Ordinary happiness

In today’s society we are pretty fond of peak experiences. In Dead Poet’s Society (a wonderful film), the Robin Williams character exhorts his young charges to make their lives “extraordinary”. Everyone these days is encouraged to have a “bucket list”: a catalogue of experiences they wish to have before they die. Without meaning to, this emphasis on the extraordinary is implicitly devaluing the ordinary and according to a new study that may actually be undermining our happiness.

For the study, subjects were organised into groups of four. One of the four was allocated to watch a highly rated “4 star” video while the other three watched a lower rated “2 star” video. Each subject was aware of the video that the other subjects had been asked to watch. Afterwards, the subjects participated in a five-minute conversation.

What happened was that those who had the peak experience of watching the wonderful video felt excluded during the discussion period and that they felt worse because they did not expect this exclusion.

In a second study, subjects were asked how they would feel if they were the person in the study who had the extraordinary experience. These subjects wrongly assumed that the person watching the better film would feel happier than the others.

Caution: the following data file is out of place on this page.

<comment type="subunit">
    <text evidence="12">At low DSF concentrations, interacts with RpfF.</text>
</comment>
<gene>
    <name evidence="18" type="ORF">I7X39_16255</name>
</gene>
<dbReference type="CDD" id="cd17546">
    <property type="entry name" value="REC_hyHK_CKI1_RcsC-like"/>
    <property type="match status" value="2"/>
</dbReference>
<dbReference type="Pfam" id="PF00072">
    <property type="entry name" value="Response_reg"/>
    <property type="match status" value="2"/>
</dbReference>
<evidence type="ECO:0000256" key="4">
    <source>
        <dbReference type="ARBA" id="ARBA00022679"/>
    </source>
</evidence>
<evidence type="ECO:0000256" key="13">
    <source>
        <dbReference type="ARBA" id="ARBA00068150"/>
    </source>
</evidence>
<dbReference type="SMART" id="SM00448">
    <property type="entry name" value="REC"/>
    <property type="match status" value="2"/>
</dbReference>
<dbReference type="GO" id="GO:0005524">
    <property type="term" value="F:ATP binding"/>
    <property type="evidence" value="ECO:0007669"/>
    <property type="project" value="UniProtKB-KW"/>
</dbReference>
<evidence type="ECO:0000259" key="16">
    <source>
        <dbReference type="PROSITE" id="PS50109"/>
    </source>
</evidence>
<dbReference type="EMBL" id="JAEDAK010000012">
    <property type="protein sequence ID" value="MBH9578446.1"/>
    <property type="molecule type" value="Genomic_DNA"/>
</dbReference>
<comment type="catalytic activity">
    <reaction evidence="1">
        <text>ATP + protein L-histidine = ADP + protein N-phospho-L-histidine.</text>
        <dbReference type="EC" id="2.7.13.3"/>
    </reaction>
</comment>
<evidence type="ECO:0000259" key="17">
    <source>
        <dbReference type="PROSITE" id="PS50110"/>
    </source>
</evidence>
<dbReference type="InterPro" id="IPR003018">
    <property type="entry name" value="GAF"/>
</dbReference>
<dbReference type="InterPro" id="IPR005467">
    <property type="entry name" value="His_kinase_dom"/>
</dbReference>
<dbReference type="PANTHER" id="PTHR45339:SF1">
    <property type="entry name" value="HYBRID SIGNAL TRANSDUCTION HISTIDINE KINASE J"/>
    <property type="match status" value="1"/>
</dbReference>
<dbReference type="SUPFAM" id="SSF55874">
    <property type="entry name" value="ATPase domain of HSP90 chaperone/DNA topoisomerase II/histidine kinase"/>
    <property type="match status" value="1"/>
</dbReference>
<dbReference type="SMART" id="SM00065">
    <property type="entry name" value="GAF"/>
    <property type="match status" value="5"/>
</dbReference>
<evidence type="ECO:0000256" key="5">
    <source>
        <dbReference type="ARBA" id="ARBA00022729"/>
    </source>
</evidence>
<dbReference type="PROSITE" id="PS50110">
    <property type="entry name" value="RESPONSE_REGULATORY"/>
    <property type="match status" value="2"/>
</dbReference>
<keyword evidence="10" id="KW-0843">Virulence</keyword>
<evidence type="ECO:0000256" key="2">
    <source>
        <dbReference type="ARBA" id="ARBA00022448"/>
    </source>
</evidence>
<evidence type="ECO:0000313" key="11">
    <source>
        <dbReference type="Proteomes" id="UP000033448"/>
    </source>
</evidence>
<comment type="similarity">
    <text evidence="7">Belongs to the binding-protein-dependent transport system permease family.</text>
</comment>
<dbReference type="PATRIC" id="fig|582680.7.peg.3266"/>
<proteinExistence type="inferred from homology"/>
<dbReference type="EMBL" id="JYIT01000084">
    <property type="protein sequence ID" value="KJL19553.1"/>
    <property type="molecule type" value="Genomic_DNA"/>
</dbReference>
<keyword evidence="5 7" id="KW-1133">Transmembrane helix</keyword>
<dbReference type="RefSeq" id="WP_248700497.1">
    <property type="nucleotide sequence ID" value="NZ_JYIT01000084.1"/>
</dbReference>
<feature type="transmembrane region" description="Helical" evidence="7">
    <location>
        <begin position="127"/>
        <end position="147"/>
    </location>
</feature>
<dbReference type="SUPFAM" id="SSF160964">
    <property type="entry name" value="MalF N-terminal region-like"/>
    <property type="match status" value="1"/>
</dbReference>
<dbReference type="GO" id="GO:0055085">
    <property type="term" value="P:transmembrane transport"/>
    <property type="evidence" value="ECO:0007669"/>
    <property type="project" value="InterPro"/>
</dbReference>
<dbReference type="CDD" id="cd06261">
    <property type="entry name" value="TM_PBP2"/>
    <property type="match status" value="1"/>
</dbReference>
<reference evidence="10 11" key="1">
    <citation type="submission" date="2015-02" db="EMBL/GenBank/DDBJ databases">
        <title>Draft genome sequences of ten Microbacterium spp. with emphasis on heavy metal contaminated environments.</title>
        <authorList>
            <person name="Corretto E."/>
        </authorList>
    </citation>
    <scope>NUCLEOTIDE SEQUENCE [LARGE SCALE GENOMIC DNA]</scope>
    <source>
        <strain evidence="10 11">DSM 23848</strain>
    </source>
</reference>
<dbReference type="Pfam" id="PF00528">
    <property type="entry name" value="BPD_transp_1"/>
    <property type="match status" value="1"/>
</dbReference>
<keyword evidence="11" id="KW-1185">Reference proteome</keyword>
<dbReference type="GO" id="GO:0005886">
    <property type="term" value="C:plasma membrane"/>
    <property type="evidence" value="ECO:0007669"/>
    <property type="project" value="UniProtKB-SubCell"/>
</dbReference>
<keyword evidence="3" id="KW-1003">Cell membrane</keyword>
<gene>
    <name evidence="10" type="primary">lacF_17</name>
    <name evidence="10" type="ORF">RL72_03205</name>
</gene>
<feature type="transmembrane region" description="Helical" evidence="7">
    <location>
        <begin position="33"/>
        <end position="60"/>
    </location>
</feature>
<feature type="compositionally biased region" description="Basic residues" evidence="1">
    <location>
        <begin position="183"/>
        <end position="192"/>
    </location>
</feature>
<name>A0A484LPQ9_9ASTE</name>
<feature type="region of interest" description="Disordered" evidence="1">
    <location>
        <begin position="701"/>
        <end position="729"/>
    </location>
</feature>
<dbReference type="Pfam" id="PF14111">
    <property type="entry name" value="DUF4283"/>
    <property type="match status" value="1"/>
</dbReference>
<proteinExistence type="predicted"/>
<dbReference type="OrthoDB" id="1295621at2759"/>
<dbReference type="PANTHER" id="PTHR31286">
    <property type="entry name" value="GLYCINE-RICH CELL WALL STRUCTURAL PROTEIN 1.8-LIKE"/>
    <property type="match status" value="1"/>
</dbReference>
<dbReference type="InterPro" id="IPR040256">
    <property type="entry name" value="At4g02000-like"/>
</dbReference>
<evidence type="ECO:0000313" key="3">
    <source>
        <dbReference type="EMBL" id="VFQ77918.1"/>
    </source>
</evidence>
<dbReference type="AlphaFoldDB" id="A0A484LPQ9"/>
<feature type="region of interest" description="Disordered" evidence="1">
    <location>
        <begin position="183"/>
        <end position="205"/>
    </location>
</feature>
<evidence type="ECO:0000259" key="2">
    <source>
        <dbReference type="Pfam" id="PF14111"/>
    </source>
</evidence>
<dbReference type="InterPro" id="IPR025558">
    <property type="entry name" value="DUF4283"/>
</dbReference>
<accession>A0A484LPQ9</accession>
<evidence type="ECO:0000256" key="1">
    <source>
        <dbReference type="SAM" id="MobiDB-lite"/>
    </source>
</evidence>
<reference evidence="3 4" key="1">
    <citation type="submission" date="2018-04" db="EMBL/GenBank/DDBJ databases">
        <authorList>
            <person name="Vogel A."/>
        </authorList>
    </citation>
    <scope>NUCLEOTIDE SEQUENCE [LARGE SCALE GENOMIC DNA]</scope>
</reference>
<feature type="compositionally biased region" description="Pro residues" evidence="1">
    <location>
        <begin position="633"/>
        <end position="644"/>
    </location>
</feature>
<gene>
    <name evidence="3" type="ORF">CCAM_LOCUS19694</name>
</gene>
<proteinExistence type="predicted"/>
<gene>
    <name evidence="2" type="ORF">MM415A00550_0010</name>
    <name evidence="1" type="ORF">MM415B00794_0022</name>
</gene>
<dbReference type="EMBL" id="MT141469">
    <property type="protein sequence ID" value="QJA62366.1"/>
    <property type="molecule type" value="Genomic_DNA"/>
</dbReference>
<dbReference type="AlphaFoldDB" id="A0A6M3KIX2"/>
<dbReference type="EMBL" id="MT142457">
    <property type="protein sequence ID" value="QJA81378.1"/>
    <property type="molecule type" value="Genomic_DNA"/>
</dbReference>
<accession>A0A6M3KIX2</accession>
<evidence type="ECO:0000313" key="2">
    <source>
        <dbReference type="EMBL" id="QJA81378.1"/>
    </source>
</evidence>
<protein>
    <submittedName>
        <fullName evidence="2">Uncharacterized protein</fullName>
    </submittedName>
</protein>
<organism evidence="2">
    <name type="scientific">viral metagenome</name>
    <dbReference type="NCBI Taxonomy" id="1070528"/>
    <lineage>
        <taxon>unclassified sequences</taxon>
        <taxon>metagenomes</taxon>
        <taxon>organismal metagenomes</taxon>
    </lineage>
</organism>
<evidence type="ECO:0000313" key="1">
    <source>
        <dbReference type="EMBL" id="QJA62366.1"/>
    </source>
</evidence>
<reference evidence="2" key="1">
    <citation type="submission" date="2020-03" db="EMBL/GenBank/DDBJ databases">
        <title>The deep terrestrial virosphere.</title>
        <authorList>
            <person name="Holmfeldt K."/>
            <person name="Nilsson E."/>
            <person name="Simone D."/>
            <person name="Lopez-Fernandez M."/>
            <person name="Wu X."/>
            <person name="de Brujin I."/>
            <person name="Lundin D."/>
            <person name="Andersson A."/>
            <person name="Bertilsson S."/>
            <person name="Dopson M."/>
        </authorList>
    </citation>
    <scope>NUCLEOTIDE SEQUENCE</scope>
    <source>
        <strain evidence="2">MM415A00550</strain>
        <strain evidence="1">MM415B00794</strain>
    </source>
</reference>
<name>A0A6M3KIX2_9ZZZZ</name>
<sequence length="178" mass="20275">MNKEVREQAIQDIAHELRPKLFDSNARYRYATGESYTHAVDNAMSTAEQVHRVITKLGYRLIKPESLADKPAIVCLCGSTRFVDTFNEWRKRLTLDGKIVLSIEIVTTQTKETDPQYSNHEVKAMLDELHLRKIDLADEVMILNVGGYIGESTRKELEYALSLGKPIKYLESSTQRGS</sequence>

The researchers say the mistake in expectation of what an extraordinary experience will bring arises from the fact that the extraordinary experience itself separates the person who has had it. They make the point that social interaction has its basis in similarities and too many extraordinary experiences may just leave you feeling different and alone. As the researchers note, if an experience or set of experiences turns you into someone who has nothing in common with others then the cost may outweigh the benefits and you won’t be happy in the long run.

This is not to decry achievement or striving but it does emphasise that happiness is based in sharing and connection to others. Peak or extraordinary experiences can enrich you as a person but if they diminish your commonality they will impoverish you as well. By all means make your life extraordinary but, within that, embrace ordinariness as well.

Terry Robson

Terry Robson

Terry Robson is the Editor-in-Chief of WellBeing and the Editor of EatWell.

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